Land and Water Conservation Fund Needs Zinke’s Support

Many Americans fell in love with Montana and the Big Blackfoot River after watching the 1992 movie “A River Runs Through It,” featuring Brad Pitt as Paul Maclean. In the movie, a young Paul tells his older brother, Norman, that he wants to grow up to be a fly fisherman. Set in the early 1900s, Norman informed him, “There’s no such thing.”

Flash forward 100 years, today we’re proud fly fishers, but we also run a thriving business taking people from across the globe to fish and float Montana’s vibrant rivers.

Our company, Blackfoot River Outfitters, is financially healthy because the rivers we float are healthy. So are the fish we catch. And for this, we thank the Land and Water Conservation Fund. Created by Congress in 1964, the Land and Water Conservation Fund gets its funding as a result of offshore oil and gas leasing — not from your taxes.

The Land and Water Conservation Fund has been used across the country to conserve historical, cultural and natural sites. One favorite example for our family is the free-flowing Blackfoot River and its canyons, which were shaped by the Missoula Floods. Several sites within the 1.5 million-acre Blackfoot River watershed were conserved using LWCF dollars.

The LWCF is also a key tool for increasing access. Nearly 70 percent of Montana’s fishing access sites have been created using the LWCF, and our business depends on them every day.

Thanks to the LWCF and neighboring landowners, government agencies and concerned anglers, restored spawning tributaries are continually enhancing trout populations – especially those native to the Blackfoot River. This is remarkable, given that the same year that “A River Runs Through It” was on the big screen, the Blackfoot was among the 10 most endangered rivers in America as a result of decades of excessive logging, mining and overgrazing. Today, you can catch native westslope cutthroat, rainbow, brown, cutbows and rare native bull trout.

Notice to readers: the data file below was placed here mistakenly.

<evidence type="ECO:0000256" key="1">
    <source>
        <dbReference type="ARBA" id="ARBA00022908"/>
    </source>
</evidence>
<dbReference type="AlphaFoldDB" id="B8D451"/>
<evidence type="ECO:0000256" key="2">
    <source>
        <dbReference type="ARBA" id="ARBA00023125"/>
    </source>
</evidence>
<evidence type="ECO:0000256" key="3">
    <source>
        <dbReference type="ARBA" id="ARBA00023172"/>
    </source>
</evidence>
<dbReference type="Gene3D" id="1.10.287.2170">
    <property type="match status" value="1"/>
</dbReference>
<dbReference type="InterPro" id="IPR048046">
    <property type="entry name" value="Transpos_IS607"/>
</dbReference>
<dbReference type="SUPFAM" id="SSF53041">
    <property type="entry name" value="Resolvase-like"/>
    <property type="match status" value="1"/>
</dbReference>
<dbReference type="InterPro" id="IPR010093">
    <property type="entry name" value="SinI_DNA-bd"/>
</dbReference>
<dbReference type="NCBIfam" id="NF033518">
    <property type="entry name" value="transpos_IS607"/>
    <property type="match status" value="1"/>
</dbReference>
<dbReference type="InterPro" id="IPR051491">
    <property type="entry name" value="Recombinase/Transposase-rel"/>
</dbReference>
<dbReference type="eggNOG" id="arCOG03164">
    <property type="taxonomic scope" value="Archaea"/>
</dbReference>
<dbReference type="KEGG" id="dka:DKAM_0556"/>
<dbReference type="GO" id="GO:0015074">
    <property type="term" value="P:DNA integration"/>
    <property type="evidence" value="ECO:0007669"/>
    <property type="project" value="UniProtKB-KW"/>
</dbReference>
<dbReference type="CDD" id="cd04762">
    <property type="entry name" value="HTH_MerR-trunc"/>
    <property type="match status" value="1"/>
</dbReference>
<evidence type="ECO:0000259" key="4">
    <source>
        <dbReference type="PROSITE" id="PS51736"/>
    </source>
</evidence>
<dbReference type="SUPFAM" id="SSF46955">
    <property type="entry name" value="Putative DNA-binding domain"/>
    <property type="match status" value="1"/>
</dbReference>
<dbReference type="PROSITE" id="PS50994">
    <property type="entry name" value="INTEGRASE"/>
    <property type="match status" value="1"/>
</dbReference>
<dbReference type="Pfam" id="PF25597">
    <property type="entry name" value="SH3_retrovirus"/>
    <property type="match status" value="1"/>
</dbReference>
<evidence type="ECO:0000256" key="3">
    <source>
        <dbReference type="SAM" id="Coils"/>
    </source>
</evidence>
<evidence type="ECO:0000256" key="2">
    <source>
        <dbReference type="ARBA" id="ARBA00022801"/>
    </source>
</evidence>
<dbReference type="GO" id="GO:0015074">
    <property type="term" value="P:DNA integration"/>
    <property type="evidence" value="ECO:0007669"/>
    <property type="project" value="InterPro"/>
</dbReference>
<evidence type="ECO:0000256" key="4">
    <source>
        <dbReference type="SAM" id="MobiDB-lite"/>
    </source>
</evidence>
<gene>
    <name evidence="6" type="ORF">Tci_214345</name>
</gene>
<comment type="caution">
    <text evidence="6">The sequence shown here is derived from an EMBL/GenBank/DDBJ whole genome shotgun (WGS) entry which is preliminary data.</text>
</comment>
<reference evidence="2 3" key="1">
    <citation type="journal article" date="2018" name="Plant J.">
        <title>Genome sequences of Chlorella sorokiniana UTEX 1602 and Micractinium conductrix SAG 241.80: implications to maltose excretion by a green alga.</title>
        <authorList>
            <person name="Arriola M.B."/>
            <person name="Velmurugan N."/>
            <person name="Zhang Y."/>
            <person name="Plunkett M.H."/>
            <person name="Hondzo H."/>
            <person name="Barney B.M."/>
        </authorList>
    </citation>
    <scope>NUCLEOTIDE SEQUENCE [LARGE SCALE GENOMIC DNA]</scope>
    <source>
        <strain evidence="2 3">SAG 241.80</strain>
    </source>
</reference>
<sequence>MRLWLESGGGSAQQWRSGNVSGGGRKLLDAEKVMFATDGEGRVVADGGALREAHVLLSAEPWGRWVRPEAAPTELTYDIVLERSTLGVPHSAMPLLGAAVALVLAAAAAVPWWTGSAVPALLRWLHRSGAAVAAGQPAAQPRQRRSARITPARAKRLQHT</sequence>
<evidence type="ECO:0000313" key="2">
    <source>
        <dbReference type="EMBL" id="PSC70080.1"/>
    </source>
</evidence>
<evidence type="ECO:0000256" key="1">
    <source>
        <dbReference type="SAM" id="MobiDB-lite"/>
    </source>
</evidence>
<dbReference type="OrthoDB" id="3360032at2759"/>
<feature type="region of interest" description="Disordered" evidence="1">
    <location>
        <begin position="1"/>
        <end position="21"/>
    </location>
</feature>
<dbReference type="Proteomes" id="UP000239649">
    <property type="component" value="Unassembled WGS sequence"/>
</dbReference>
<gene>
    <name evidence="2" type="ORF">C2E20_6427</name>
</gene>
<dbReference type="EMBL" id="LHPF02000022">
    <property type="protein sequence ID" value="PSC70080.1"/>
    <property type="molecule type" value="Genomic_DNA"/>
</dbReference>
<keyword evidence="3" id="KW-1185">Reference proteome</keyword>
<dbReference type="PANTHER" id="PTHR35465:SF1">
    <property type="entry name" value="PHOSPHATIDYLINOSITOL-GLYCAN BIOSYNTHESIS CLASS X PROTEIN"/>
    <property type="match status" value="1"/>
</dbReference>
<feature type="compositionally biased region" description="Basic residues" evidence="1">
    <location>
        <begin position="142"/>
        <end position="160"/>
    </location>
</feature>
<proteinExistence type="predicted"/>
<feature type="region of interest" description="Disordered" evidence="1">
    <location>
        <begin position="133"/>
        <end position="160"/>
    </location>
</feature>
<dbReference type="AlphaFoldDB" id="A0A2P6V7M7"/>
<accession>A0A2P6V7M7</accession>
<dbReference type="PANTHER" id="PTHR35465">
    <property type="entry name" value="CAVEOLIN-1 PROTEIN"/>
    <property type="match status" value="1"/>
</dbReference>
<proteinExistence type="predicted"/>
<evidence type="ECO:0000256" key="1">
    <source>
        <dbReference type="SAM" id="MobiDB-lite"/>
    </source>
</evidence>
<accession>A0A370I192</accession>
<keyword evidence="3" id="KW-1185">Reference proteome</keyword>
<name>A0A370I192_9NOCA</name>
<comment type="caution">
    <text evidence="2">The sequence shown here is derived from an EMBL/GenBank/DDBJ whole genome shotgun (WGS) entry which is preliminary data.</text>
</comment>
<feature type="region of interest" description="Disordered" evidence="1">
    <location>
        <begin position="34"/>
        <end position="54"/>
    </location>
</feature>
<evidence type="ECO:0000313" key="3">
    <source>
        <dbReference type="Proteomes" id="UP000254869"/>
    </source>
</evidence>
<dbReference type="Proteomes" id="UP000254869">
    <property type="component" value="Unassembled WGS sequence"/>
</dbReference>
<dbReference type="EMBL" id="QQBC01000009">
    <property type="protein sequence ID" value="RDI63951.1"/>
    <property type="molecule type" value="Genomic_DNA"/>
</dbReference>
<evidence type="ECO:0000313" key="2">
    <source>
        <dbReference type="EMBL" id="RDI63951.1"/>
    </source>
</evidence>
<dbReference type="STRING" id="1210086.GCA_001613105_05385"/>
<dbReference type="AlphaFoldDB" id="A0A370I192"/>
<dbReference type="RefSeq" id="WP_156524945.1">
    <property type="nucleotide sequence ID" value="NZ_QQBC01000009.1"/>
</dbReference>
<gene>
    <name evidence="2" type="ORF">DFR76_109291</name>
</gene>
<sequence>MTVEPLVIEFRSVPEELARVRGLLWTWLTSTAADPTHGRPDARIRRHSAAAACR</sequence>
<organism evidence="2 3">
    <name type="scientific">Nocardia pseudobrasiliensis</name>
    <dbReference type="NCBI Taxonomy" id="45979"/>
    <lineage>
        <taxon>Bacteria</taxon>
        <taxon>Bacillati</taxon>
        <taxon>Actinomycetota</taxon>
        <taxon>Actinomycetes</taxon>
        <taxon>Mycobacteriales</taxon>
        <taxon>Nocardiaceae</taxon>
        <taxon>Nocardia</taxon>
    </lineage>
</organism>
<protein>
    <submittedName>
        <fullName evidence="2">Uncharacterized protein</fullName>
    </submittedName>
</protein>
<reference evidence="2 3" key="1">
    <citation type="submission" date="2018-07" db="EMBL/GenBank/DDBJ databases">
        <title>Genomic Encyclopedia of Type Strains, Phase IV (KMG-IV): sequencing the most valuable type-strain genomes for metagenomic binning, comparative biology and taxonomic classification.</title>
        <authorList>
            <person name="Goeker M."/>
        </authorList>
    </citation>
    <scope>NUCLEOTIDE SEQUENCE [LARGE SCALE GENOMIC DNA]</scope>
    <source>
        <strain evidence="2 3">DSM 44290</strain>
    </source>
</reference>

All this good work on the Blackfoot happened prior to Ryan Zinke flying the flag as secretary of the Interior. That said, Zinke did at one time herald the importance of the LWCF. As Montana’s lone congressman, he even berated his fellow congressmen for failing to vote for permanent reauthorization of the LWCF.

With the LWCF on the path to expire on Sept. 30, we need Zinke to return to his Montana roots and advocate for saving this invaluable outdoor program.

We came to Washington, D.C., specifically to see firsthand if Zinke would show leadership on the LWCF. Recently, we watched him testify before a Senate Appropriations subcommittee on the Trump administration’s proposed 2019 budget.

Unfortunately, Zinke did not express the support for the LWCF that he did when he was in Congress. When questioned by our senator, Jon Tester, about the LWCF, Zinke defended the administration’s near elimination of funding for the LWCF while simultaneously saying he supports the LWCF. That just doesn’t add up.       

In “A River Runs Through It,” Brad Pitt’s character Paul insists on staying in Montana instead of going to Chicago with his brother. Paul just wanted to keep fly fishing and enjoying the great outdoors. We used to think that Zinke wanted to come back to Montana one day to do the same. But we think he has changed.  

By flip-flopping on his support for the LWCF and towing President Donald Trump’s anti-conservation line, Zinke has shown he’s more interested in playing politics in Washington than bettering the land and water that we in Montana depend on.


Terri Raugland and John Herzer run Blackfoot River Outfitters in Missoula, Montana, and they conduct custom fly-fishing trips across Montana.

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